Saturday, January 2, 2010

Lomax-a-Day, days 1 and 2

The first project I'm documenting on Red Yarn is called Lomax-a-Day. A coworker turned me on to an awesome arts collective called Artclash (artclash.com). This is the 6th year that Artclash has organized "Fun-a-Day," a project in which artists produce one piece of artwork each day for the entire month of January and then submit their 31 pieces to a final show.

I've been collecting old folk music anthologies, my favorite of which is Alan Lomax's 1960 Folk Songs of North America. I enjoy learning songs out of these old books, especially songs I'm not already familiar with. The details that are lost or added or changed in transcription plus the details that are changed through my poor reading of sheet music lead to an interesting (to me) reworking of history. So, my project is to teach myself one song a day out of Folk Songs, arrange it to suit my fancy, and record it on Garage Band. The anthology is divided into regions (the North, the Southern Mountains and Backwoods, etc.), and the songs of each region are organized loosely by subject or genre. I hope to record at least one song out of each subsection throughout the month.

Yesterday, New Years Day, I learned and recorded "Shenandoah," a classic that yes, I admit, I was familiar with already. The Boss does an amazing version of it on his Seeger Sessions, putting it in 3/4 time and singing a lot of lyrics that aren't in Lomax's anthology. I stuck pretty closely to the transcribed melody, but I enjoyed playing with the rhythm and dynamics to give it the grandiose feel it deserves. My favorite lyric is definitely in the third verse--"O Shenandoah, I'm bound to leave you/(Away you rolling river)/O Shenandoah, I'll not deceive you/(Away, we're bound away...)." So beautifully simple, but perfectly encapsulates this current that runs through the whole song, a confusion in subject. Is he saying goodbye to a river? A woman? A whole region? I don't know, but the current pulls you deep into the song's longing, who/whatever it's about.

video

Today I learned and recorded "Whisky in the Jar." It's an Irish ballad about an outlaw who robs Colonel Pepper (any relation to Sergeant or Doctor?) up on Gilgarra Mountain, gets turned in by his sweetie, is imprisoned, then busts out ("they put me in jail...but they did not take my fists, so I knocked down the sentry..."). The chorus strikes me as prototypical Irish folk fare ("Musha ringum duram da, whack fol de daddy-o... there's whisky in the jar" over a V I IV V chord pattern), but the verses are a different matter. First of all, the story they tell hardly relates to "whisky in the jar," except that maybe an outlaw needs to be good and soused to do his outlawing. Otherwise, the jolly chorus seems like an afterthought, as if an Irish folk song has to be about drinking even if its narrative isn't. The chord progression in the verses (I VI IV) is similarly at odds with the chorus, with the major root chord falling into the relative minor, trying to pull itself out with the IV, but falling again and again back into minor until the drunkenly cheery chorus comes along and has a good laugh about all this depravity. A few lyrics in the song just blow my mind, particularly this one in the first verse: "I drew forth my pistols and I rattled my sabre/saying 'Stand and deliver for I am a bold deceiver...'" Such amazing language.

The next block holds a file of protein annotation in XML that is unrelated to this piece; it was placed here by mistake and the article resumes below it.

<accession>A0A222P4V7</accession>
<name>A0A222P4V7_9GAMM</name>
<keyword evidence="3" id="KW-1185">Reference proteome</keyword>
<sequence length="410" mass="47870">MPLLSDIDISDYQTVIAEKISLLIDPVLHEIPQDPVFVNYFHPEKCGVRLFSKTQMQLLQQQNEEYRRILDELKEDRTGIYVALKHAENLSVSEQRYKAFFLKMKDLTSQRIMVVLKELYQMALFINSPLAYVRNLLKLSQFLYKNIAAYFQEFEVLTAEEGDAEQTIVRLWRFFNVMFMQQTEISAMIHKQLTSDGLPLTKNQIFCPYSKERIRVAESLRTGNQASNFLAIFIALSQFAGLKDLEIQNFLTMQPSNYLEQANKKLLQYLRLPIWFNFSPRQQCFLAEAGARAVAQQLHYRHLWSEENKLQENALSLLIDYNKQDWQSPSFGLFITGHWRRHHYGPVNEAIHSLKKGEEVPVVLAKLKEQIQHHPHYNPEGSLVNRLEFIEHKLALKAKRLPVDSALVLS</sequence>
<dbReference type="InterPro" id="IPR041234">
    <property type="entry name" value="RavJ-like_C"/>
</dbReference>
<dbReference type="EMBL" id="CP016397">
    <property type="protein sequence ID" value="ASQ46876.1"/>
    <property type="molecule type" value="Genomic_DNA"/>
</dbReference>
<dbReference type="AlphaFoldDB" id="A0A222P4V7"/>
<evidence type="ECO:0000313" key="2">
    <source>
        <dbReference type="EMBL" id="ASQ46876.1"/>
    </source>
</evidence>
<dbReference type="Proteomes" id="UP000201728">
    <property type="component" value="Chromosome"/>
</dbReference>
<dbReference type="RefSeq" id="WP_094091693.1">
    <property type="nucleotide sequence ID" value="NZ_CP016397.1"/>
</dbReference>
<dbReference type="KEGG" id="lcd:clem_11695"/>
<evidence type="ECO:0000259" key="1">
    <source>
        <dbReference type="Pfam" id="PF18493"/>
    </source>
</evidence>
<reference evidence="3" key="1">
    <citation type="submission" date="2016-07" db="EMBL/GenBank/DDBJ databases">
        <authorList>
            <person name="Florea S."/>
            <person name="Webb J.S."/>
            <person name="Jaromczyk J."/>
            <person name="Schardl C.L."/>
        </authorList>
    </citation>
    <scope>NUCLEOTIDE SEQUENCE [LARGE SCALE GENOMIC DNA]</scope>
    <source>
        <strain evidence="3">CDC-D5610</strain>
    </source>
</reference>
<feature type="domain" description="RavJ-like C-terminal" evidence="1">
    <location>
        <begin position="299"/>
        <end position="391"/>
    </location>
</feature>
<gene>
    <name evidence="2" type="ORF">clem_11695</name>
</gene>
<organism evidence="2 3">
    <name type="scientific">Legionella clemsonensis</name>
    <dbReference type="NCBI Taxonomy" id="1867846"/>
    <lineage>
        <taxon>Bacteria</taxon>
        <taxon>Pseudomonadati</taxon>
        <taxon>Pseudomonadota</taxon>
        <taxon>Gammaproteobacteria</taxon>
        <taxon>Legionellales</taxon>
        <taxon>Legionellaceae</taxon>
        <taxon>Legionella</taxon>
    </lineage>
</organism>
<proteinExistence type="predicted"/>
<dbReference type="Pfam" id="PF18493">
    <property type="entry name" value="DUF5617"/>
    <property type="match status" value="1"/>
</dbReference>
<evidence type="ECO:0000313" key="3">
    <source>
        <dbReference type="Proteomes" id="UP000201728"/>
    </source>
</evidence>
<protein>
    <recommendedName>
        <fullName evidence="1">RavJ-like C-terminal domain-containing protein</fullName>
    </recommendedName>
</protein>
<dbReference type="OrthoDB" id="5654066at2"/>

video

As you probably noticed, I've posted the songs as videos, since Blogger doesn't have an easy way to embed mp3s yet. 

1 comment:

  1. I'd listen to the Furgie rendition over Metallica any day!!

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